The next morning Sato’s Company E, having secured Hill 617, moved down towards the regiment’s main force to clear and protect its flank. In the early afternoon, as the men advanced, the company suddenly came under heavy German mortar fire. Explosion after explosion ripped through the forest, cutting down men where they stood. Sato fell, mortally wounded, along with several others.
Above on the heights of Hill 645, their Japanese-American companions in 100th Battalion made a final push toward the survivors of the Texas or “Lost Battalion,” as it became known. The trapped GIs saw them approaching cautiously through mist-shrouded trees like ghostly samurai warriors in olive drab. “The chills went up our spines when we saw the Nisei soldiers,” said Lt. Marty Higgins. “Honestly, they looked like giants to us.”
The 442nd had sustained over 800 casualties while rescuing 211 surviving Americans. One of the casualties was Shin Sato, who didn’t live to see the victory he had given his life for. Sato was awarded the Purple Heart, posthumously. In a letter to the Pacific Index published on December 1st, 1944, Sato’s oldest sister Lois, still behind barbed wire at Minidoka, wrote:
"I thought you might like to know that Pvt. Shin Sato, my brother and one of your former students, was killed in action November 1, in Northern France. He was with an American-Japanese unit, the 442nd Infantry. He enjoyed his one year at Pacific a great deal. He was proud to be a member of a fraternity and prized his pin. He was enthusiastic about football and baseball and learned to swim in PE classes. Pacific has good cause to be proud of its students and it gives me pleasure to know that my brother was one of them."
The wisdom of ordering the 442nd to make costly frontal assaults against fortified enemy positions, even to save fellow American soldiers fighting for their lives, is still questioned by historians. Not open to debate is the Nisei soldiers’ courage. The United States Army ranks the Vosges actions of October 1944 as one of the ten fiercest battles in its history. The 442nd holds the distinction of being the most decorated Army unit in history for its size and length of service.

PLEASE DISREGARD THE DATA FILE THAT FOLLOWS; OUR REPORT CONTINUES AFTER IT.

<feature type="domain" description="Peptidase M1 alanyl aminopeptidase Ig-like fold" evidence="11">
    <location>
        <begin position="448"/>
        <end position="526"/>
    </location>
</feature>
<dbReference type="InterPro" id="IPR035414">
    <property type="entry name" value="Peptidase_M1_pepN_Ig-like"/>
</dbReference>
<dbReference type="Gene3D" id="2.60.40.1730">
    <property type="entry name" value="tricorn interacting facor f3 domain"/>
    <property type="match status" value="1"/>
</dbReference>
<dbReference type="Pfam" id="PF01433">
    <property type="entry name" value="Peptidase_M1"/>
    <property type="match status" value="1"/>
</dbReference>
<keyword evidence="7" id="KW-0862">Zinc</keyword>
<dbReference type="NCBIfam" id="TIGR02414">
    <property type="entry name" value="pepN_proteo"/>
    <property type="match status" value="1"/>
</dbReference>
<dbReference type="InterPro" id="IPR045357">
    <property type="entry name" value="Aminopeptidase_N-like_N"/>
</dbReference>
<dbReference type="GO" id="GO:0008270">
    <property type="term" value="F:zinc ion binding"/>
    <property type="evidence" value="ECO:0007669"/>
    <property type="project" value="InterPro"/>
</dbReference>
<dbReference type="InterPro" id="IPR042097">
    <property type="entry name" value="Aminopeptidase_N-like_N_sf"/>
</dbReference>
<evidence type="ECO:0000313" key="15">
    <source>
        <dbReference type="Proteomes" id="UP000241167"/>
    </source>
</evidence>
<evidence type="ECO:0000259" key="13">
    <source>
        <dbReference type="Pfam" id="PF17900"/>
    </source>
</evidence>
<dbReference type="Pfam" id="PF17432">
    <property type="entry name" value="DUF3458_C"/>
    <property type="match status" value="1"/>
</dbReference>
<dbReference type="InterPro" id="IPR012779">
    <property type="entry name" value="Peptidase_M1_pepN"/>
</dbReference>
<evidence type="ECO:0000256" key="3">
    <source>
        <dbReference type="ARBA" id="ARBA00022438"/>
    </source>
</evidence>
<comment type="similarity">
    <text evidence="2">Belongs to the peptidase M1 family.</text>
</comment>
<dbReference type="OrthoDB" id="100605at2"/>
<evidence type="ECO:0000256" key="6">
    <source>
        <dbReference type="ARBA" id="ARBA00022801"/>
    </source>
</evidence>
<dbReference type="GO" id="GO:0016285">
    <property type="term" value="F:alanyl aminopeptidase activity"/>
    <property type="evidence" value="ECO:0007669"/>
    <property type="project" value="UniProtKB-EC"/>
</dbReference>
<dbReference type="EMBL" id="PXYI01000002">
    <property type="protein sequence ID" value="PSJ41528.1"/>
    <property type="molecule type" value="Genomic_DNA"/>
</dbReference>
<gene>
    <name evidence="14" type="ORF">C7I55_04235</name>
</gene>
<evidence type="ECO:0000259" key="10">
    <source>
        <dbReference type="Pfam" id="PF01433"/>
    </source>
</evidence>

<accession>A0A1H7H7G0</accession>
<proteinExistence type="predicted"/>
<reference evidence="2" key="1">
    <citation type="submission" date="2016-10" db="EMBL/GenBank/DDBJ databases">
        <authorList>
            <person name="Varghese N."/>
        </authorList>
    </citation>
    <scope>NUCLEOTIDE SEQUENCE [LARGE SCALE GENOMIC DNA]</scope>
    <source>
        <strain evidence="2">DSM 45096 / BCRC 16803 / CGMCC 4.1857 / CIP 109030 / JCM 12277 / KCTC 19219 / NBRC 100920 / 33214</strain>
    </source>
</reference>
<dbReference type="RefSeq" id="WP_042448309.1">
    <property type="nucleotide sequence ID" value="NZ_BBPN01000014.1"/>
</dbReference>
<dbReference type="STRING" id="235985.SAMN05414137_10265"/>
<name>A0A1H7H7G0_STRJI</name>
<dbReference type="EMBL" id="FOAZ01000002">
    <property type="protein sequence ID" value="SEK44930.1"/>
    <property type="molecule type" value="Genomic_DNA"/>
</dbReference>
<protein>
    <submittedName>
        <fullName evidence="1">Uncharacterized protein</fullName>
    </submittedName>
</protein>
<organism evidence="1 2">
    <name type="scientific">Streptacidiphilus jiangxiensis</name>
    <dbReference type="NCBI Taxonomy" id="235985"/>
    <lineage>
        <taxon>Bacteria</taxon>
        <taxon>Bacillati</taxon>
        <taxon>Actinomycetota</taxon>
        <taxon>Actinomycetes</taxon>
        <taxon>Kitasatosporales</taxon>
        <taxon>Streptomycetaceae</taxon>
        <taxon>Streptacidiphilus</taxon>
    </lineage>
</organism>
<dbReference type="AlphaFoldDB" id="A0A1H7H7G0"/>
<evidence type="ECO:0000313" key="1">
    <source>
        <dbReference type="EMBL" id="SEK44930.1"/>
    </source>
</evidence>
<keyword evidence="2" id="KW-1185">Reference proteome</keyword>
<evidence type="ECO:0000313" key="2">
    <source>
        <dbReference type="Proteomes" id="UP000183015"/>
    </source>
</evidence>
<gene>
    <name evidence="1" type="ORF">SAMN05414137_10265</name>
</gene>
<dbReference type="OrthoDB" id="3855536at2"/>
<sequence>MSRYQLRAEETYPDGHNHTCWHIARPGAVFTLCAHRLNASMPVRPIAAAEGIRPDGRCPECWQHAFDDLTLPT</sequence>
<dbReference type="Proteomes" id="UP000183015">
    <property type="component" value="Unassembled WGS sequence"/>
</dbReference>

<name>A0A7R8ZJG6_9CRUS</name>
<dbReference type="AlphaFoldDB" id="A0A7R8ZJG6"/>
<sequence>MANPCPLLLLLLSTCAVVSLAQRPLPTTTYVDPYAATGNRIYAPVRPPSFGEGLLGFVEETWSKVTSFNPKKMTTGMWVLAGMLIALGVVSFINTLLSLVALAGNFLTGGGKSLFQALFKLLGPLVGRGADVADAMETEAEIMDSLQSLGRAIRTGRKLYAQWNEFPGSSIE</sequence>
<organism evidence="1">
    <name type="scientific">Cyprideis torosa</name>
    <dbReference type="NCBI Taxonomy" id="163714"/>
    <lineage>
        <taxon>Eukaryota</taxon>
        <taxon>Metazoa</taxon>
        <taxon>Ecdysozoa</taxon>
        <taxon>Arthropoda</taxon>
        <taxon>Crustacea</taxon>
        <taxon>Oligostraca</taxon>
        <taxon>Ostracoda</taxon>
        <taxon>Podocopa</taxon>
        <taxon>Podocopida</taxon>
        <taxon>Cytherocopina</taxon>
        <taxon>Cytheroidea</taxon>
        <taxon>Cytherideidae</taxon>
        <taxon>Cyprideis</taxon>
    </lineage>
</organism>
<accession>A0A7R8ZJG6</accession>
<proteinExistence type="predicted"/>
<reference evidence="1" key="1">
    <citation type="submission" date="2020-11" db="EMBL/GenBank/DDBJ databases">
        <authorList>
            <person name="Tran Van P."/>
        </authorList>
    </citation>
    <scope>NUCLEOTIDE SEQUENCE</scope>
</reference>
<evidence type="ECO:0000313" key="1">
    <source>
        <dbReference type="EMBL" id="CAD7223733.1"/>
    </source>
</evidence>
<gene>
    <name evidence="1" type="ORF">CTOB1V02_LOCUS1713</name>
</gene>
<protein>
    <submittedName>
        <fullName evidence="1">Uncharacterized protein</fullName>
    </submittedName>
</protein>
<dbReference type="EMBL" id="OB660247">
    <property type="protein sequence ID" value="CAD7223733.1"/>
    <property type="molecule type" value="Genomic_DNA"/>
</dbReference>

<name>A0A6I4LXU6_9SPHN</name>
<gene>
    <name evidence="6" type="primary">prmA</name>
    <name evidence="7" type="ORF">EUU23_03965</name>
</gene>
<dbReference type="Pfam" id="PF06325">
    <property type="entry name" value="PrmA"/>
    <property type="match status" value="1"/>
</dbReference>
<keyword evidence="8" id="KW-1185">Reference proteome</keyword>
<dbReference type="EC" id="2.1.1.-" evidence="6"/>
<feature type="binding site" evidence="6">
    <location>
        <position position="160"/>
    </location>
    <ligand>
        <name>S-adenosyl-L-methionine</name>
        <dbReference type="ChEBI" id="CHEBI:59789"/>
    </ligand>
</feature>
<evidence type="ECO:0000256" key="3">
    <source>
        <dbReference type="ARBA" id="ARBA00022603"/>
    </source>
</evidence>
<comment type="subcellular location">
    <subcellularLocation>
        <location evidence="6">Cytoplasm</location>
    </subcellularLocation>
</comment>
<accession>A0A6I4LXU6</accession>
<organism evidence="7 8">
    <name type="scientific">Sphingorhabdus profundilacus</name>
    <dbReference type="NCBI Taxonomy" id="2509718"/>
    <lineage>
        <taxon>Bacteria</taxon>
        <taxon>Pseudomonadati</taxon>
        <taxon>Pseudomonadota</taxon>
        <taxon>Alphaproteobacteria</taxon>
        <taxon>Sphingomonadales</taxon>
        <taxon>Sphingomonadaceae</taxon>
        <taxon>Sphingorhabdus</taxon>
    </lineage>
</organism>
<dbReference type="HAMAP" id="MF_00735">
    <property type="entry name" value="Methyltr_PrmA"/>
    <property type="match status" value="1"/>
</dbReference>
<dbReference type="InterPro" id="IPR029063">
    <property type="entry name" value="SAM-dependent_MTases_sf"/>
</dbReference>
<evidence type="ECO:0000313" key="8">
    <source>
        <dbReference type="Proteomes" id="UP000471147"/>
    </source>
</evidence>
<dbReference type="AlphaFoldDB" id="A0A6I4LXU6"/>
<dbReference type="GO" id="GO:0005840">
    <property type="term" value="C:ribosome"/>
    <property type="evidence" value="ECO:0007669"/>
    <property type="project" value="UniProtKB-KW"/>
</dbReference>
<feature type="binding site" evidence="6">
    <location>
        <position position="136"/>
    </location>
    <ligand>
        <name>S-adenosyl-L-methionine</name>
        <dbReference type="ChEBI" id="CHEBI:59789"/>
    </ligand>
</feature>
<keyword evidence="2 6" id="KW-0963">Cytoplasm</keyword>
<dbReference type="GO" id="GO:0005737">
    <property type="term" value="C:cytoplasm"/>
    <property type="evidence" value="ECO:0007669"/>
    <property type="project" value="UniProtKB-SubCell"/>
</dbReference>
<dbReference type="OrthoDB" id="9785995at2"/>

When the surviving 442nd veterans returned to the States they had to fight another battle—to reestablish their lives. Many families had lost houses, farms and businesses they had worked decades for. While most Americans recognized the Nisei soldiers’ heroism, some openly opposed their return. Sato’s friend Art Iwasaki was denied membership in the Hillsboro chapter of the American Legion. The Berry Grower’s Association passed a resolution barring members from doing business with Japanese-Americans.
Though his family endured tragedy, imprisonment and economic loss, the Satos at least did not suffer the indignity of Kazuo Masuda, a war hero who could not be buried in Westminster, California because the city refused to open the cemetery gates.
On a windy spring day in 1949, the remains of Private First Class Shin Sato, considered Class of 1942, were carefully laid to rest in the Bethany Presbyterian Church cemetery by an honor guard of Sato’s friends and comrades-in-arms. The old graveyard is not far from the family farm in Beaverton where Sato grew up. It is dotted with faded tombstones bearing the names of German and Dutch pioneer families who settled Washington County.
Sato’s gravestone, adjoined by those of his parents and a sister who succeeded him in death, lies in the family plot on the southern slope of the cemetery. The plot is set a bit apart from those of the other families, perhaps symbolically.
The inscription on his stone reads simply:
SHIN SATO OREGON
PVT 442 INF
WORLD WAR II
APRIL 10, 1919 NOV 1, 1944